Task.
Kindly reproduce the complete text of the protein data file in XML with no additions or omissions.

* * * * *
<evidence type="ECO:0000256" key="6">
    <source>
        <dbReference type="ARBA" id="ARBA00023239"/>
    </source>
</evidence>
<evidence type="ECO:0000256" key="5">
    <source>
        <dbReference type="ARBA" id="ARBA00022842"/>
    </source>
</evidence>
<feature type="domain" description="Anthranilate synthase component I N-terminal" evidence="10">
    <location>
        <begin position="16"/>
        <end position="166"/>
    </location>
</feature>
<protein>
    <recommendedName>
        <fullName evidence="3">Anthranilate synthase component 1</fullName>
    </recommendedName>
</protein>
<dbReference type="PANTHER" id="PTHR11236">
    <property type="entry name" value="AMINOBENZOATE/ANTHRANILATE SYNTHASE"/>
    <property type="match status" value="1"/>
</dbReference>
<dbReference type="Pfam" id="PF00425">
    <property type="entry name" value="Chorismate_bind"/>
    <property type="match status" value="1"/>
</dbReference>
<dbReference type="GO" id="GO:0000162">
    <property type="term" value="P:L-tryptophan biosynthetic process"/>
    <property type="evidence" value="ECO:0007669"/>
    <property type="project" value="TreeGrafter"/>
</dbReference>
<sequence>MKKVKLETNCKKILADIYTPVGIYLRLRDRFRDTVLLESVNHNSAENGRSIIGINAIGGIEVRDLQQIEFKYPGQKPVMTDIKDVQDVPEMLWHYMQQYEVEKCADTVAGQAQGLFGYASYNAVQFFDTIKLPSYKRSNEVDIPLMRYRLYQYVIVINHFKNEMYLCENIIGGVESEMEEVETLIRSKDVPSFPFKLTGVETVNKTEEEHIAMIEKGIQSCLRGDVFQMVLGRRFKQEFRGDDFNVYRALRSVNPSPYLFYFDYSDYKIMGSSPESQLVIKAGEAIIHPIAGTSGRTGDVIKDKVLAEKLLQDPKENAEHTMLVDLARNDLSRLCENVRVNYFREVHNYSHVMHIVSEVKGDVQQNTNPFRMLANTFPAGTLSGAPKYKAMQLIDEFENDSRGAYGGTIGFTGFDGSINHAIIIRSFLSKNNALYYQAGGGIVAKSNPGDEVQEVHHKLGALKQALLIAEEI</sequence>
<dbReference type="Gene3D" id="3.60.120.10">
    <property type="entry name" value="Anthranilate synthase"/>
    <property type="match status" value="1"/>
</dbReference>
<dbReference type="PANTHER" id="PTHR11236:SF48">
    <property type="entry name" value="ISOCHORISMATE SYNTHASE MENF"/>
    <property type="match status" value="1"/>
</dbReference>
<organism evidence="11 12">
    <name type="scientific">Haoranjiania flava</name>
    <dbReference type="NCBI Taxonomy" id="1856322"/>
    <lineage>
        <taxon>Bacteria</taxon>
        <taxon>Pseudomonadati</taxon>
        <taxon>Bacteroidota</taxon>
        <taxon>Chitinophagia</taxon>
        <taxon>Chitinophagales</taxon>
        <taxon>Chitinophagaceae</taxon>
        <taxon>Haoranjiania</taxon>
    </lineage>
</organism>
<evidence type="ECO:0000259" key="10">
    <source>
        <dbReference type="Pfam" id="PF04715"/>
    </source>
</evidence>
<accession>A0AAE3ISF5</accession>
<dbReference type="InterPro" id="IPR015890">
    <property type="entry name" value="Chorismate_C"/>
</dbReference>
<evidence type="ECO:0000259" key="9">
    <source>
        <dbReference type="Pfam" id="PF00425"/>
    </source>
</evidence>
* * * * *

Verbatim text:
<evidence type="ECO:0000256" key="6">
    <source>
        <dbReference type="ARBA" id="ARBA00023239"/>
    </source>
</evidence>
<evidence type="ECO:0000256" key="5">
    <source>
        <dbReference type="ARBA" id="ARBA00022842"/>
    </source>
</evidence>
<feature type="domain" description="Anthranilate synthase component I N-terminal" evidence="10">
    <location>
        <begin position="16"/>
        <end position="166"/>
    </location>
</feature>
<protein>
    <recommendedName>
        <fullName evidence="3">Anthranilate synthase component 1</fullName>
    </recommendedName>
</protein>
<dbReference type="PANTHER" id="PTHR11236">
    <property type="entry name" value="AMINOBENZOATE/ANTHRANILATE SYNTHASE"/>
    <property type="match status" value="1"/>
</dbReference>
<dbReference type="Pfam" id="PF00425">
    <property type="entry name" value="Chorismate_bind"/>
    <property type="match status" value="1"/>
</dbReference>
<dbReference type="GO" id="GO:0000162">
    <property type="term" value="P:L-tryptophan biosynthetic process"/>
    <property type="evidence" value="ECO:0007669"/>
    <property type="project" value="TreeGrafter"/>
</dbReference>
<sequence>MKKVKLETNCKKILADIYTPVGIYLRLRDRFRDTVLLESVNHNSAENGRSIIGINAIGGIEVRDLQQIEFKYPGQKPVMTDIKDVQDVPEMLWHYMQQYEVEKCADTVAGQAQGLFGYASYNAVQFFDTIKLPSYKRSNEVDIPLMRYRLYQYVIVINHFKNEMYLCENIIGGVESEMEEVETLIRSKDVPSFPFKLTGVETVNKTEEEHIAMIEKGIQSCLRGDVFQMVLGRRFKQEFRGDDFNVYRALRSVNPSPYLFYFDYSDYKIMGSSPESQLVIKAGEAIIHPIAGTSGRTGDVIKDKVLAEKLLQDPKENAEHTMLVDLARNDLSRLCENVRVNYFREVHNYSHVMHIVSEVKGDVQQNTNPFRMLANTFPAGTLSGAPKYKAMQLIDEFENDSRGAYGGTIGFTGFDGSINHAIIIRSFLSKNNALYYQAGGGIVAKSNPGDEVQEVHHKLGALKQALLIAEEI</sequence>
<dbReference type="Gene3D" id="3.60.120.10">
    <property type="entry name" value="Anthranilate synthase"/>
    <property type="match status" value="1"/>
</dbReference>
<dbReference type="PANTHER" id="PTHR11236:SF48">
    <property type="entry name" value="ISOCHORISMATE SYNTHASE MENF"/>
    <property type="match status" value="1"/>
</dbReference>
<organism evidence="11 12">
    <name type="scientific">Haoranjiania flava</name>
    <dbReference type="NCBI Taxonomy" id="1856322"/>
    <lineage>
        <taxon>Bacteria</taxon>
        <taxon>Pseudomonadati</taxon>
        <taxon>Bacteroidota</taxon>
        <taxon>Chitinophagia</taxon>
        <taxon>Chitinophagales</taxon>
        <taxon>Chitinophagaceae</taxon>
        <taxon>Haoranjiania</taxon>
    </lineage>
</organism>
<evidence type="ECO:0000259" key="10">
    <source>
        <dbReference type="Pfam" id="PF04715"/>
    </source>
</evidence>
<accession>A0AAE3ISF5</accession>
<dbReference type="InterPro" id="IPR015890">
    <property type="entry name" value="Chorismate_C"/>
</dbReference>
<evidence type="ECO:0000259" key="9">
    <source>
        <dbReference type="Pfam" id="PF00425"/>
    </source>
</evidence>